"Wow," he said. "Really."Not that King is going to change his opposition to Rob Portman's son ever getting married, of course. Neither is House Speaker John Boehner, though Boehner too affirmed his friendship and respect for Portman while continuing his opposition to Will Portman ever marrying. Then there's Eric Cantor, who said on the one hand that "I think Sen Portman is entitled to his positions, and you know we are a party of diversity and, I think, of respect," but on the other hand, that "As a matter of personal religious conviction I’ve always believed ... in the traditional marriage between a man and a woman."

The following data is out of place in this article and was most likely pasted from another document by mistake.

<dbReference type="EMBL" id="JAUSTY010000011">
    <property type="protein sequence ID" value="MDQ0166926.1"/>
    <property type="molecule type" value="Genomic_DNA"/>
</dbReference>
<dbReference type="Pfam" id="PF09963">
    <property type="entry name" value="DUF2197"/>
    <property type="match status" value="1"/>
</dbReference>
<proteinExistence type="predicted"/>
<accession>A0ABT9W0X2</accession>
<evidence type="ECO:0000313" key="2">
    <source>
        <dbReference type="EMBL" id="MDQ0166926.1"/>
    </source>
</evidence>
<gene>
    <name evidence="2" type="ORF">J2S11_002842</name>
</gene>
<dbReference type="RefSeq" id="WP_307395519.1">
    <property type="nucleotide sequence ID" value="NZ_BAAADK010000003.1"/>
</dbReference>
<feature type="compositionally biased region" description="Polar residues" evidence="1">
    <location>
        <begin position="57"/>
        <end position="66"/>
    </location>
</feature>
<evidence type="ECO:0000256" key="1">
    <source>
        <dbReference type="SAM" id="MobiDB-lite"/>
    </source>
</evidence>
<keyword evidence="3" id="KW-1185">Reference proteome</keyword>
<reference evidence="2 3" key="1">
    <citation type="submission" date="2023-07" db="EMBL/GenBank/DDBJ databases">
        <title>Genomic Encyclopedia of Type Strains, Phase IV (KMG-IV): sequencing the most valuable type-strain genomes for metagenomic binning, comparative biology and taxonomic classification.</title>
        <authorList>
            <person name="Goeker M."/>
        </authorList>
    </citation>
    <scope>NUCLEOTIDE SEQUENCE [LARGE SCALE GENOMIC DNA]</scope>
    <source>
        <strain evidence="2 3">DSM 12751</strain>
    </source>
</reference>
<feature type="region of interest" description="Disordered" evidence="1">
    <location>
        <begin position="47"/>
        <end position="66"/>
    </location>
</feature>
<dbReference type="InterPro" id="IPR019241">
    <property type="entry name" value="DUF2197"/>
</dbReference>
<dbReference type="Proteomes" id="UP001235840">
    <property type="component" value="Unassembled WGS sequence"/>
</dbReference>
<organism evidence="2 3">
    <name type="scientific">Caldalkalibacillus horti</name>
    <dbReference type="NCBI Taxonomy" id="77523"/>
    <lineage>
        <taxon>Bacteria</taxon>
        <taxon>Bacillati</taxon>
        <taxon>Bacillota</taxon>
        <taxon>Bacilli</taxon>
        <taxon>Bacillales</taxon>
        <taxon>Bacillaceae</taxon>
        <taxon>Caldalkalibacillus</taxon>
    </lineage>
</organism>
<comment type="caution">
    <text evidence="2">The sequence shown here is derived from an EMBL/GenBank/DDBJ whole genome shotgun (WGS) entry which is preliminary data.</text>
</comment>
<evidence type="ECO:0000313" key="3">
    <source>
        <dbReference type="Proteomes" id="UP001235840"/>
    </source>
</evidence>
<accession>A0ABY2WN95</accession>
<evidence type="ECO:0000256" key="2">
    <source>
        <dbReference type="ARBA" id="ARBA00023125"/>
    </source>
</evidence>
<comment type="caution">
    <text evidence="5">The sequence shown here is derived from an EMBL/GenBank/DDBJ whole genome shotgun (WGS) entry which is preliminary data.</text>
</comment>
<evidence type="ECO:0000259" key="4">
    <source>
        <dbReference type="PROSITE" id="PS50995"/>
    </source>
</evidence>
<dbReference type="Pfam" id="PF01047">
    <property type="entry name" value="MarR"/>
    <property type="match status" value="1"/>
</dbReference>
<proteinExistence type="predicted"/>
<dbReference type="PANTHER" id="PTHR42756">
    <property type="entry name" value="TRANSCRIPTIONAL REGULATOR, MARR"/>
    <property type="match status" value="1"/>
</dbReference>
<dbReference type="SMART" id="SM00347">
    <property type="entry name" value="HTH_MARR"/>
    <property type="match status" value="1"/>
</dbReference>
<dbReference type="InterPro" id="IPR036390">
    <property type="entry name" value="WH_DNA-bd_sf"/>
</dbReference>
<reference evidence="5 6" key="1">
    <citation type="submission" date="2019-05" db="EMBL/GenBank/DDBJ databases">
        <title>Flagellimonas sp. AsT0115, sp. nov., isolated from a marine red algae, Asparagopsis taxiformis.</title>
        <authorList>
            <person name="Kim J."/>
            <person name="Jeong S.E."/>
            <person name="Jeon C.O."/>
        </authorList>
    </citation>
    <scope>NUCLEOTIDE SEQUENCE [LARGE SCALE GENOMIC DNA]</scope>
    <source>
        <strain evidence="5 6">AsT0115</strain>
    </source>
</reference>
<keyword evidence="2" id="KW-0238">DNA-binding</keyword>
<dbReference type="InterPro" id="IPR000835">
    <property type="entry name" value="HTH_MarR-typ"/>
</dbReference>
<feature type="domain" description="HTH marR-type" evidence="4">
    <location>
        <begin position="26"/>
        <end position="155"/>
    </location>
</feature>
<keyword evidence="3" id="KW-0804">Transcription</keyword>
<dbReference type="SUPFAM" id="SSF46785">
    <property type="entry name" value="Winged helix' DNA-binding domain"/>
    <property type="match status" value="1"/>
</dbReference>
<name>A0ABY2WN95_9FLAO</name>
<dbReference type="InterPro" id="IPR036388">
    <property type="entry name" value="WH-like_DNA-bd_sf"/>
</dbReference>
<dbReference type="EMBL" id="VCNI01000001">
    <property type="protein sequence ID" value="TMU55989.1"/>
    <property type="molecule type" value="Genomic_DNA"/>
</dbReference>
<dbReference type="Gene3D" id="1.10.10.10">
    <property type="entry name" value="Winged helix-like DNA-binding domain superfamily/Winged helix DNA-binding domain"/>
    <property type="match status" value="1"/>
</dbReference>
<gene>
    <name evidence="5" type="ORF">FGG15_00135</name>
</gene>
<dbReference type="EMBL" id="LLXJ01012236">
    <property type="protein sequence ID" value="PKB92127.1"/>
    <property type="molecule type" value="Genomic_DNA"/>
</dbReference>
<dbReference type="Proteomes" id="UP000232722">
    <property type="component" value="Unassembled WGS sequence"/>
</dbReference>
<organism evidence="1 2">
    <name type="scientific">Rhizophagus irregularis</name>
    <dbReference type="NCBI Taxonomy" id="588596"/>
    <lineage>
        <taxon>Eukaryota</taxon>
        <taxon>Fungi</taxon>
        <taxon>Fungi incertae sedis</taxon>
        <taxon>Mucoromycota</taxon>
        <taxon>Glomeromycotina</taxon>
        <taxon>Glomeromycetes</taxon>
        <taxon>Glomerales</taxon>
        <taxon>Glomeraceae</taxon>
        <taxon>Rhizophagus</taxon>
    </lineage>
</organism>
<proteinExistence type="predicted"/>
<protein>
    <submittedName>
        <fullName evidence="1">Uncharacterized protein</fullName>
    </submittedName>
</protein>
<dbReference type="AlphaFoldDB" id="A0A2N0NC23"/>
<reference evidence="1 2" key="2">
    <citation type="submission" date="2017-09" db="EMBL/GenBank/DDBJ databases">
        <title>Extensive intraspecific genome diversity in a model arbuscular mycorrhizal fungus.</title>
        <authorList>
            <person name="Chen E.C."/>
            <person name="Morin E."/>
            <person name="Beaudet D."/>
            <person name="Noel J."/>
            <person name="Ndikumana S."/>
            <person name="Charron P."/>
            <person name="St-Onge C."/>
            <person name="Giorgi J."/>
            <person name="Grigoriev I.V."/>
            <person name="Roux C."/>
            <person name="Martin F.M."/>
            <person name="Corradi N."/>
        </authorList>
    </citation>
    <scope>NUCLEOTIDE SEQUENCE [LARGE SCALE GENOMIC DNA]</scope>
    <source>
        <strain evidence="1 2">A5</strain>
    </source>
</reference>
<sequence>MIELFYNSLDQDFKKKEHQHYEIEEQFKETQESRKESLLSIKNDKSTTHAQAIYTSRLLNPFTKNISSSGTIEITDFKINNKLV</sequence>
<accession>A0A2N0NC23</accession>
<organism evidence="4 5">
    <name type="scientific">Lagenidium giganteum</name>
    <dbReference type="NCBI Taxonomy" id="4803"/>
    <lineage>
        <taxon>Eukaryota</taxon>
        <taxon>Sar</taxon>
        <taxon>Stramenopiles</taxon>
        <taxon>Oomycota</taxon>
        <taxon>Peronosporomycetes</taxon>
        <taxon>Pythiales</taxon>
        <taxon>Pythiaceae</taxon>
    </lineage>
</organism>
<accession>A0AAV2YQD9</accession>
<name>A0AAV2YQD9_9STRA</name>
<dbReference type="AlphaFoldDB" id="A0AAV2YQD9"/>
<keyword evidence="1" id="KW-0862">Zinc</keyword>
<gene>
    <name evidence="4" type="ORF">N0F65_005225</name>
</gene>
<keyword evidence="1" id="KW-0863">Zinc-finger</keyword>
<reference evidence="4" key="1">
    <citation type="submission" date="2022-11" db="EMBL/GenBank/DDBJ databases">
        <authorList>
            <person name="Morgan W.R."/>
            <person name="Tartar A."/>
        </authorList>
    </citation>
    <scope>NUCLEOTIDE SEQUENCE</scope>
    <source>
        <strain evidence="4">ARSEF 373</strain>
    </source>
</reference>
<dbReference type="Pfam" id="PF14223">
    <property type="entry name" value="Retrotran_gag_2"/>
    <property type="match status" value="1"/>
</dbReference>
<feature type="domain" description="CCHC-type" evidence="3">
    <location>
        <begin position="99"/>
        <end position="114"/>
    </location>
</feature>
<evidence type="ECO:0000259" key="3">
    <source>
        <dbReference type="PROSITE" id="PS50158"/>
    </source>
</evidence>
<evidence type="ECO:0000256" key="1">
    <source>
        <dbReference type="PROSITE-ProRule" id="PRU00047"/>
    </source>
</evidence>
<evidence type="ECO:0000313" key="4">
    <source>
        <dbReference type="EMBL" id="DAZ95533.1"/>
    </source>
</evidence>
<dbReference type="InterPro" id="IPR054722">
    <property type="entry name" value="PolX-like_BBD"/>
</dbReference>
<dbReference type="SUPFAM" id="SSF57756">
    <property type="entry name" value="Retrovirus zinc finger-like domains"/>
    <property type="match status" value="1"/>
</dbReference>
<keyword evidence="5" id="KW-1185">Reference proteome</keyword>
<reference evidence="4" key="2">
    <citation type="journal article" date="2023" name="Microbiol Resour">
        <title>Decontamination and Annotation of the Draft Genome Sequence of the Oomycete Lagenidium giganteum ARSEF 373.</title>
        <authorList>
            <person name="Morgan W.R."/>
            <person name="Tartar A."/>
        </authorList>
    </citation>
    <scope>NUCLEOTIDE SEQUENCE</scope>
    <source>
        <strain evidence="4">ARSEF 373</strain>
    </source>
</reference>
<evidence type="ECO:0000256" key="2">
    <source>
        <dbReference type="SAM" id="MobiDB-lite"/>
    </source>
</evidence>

"I know Rob, of course, and I think a lot of he and his wife. ...I'm one who is a great respecter of him," King said. "And I can tell you, if he came to a conviction like that, then it is a conviction."
Oh, it's a personal religious conviction, is it? Don't you wish that Eric Cantor, House majority leader of "a party of diversity and, I think, of respect" would respect voters enough not to try to make the "personal religious conviction" argument on something that, as a policymaker, he's actively tried to prevent becoming law? But Erick Erickson steps up to treat this issue with the sensitivity that Cantor, Ryan, and King would be showing if Rob Portman wasn't in their club.